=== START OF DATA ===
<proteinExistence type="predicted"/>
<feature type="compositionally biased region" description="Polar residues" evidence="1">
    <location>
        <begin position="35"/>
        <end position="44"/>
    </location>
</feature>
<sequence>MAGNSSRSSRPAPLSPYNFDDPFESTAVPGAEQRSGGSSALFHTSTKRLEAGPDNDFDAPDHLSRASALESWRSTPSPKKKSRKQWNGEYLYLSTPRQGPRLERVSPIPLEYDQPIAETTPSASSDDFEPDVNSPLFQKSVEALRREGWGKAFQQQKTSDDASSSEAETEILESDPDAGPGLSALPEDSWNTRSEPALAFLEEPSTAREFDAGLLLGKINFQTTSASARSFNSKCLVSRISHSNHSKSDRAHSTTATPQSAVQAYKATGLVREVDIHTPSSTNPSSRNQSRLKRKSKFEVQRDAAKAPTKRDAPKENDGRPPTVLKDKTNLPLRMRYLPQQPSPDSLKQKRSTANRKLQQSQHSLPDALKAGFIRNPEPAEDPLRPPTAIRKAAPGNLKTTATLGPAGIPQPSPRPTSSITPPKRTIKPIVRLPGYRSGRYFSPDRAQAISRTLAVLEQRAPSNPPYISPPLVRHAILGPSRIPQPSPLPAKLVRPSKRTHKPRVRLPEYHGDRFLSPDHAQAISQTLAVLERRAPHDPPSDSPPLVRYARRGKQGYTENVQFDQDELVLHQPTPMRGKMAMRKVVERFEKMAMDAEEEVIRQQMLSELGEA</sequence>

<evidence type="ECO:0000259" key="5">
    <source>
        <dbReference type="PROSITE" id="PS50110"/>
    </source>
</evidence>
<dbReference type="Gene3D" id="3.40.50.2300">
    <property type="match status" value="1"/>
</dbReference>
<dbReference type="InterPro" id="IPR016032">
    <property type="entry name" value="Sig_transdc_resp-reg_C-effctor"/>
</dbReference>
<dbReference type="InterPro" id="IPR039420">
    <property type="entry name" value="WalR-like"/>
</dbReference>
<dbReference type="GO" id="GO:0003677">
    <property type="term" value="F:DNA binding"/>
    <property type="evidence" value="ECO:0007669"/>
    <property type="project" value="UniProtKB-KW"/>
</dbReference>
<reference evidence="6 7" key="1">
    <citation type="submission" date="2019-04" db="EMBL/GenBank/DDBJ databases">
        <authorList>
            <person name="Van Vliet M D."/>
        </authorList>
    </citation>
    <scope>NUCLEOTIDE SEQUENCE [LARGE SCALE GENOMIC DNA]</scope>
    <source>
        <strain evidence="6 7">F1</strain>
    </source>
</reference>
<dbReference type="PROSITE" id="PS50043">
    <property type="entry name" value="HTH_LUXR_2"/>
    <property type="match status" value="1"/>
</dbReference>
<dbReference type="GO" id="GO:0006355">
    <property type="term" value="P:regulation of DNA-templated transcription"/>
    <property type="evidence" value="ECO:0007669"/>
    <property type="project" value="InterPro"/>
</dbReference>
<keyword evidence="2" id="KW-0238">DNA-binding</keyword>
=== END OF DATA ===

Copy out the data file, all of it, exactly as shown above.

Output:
<proteinExistence type="predicted"/>
<feature type="compositionally biased region" description="Polar residues" evidence="1">
    <location>
        <begin position="35"/>
        <end position="44"/>
    </location>
</feature>
<sequence>MAGNSSRSSRPAPLSPYNFDDPFESTAVPGAEQRSGGSSALFHTSTKRLEAGPDNDFDAPDHLSRASALESWRSTPSPKKKSRKQWNGEYLYLSTPRQGPRLERVSPIPLEYDQPIAETTPSASSDDFEPDVNSPLFQKSVEALRREGWGKAFQQQKTSDDASSSEAETEILESDPDAGPGLSALPEDSWNTRSEPALAFLEEPSTAREFDAGLLLGKINFQTTSASARSFNSKCLVSRISHSNHSKSDRAHSTTATPQSAVQAYKATGLVREVDIHTPSSTNPSSRNQSRLKRKSKFEVQRDAAKAPTKRDAPKENDGRPPTVLKDKTNLPLRMRYLPQQPSPDSLKQKRSTANRKLQQSQHSLPDALKAGFIRNPEPAEDPLRPPTAIRKAAPGNLKTTATLGPAGIPQPSPRPTSSITPPKRTIKPIVRLPGYRSGRYFSPDRAQAISRTLAVLEQRAPSNPPYISPPLVRHAILGPSRIPQPSPLPAKLVRPSKRTHKPRVRLPEYHGDRFLSPDHAQAISQTLAVLERRAPHDPPSDSPPLVRYARRGKQGYTENVQFDQDELVLHQPTPMRGKMAMRKVVERFEKMAMDAEEEVIRQQMLSELGEA</sequence>

<evidence type="ECO:0000259" key="5">
    <source>
        <dbReference type="PROSITE" id="PS50110"/>
    </source>
</evidence>
<dbReference type="Gene3D" id="3.40.50.2300">
    <property type="match status" value="1"/>
</dbReference>
<dbReference type="InterPro" id="IPR016032">
    <property type="entry name" value="Sig_transdc_resp-reg_C-effctor"/>
</dbReference>
<dbReference type="InterPro" id="IPR039420">
    <property type="entry name" value="WalR-like"/>
</dbReference>
<dbReference type="GO" id="GO:0003677">
    <property type="term" value="F:DNA binding"/>
    <property type="evidence" value="ECO:0007669"/>
    <property type="project" value="UniProtKB-KW"/>
</dbReference>
<reference evidence="6 7" key="1">
    <citation type="submission" date="2019-04" db="EMBL/GenBank/DDBJ databases">
        <authorList>
            <person name="Van Vliet M D."/>
        </authorList>
    </citation>
    <scope>NUCLEOTIDE SEQUENCE [LARGE SCALE GENOMIC DNA]</scope>
    <source>
        <strain evidence="6 7">F1</strain>
    </source>
</reference>
<dbReference type="PROSITE" id="PS50043">
    <property type="entry name" value="HTH_LUXR_2"/>
    <property type="match status" value="1"/>
</dbReference>
<dbReference type="GO" id="GO:0006355">
    <property type="term" value="P:regulation of DNA-templated transcription"/>
    <property type="evidence" value="ECO:0007669"/>
    <property type="project" value="InterPro"/>
</dbReference>
<keyword evidence="2" id="KW-0238">DNA-binding</keyword>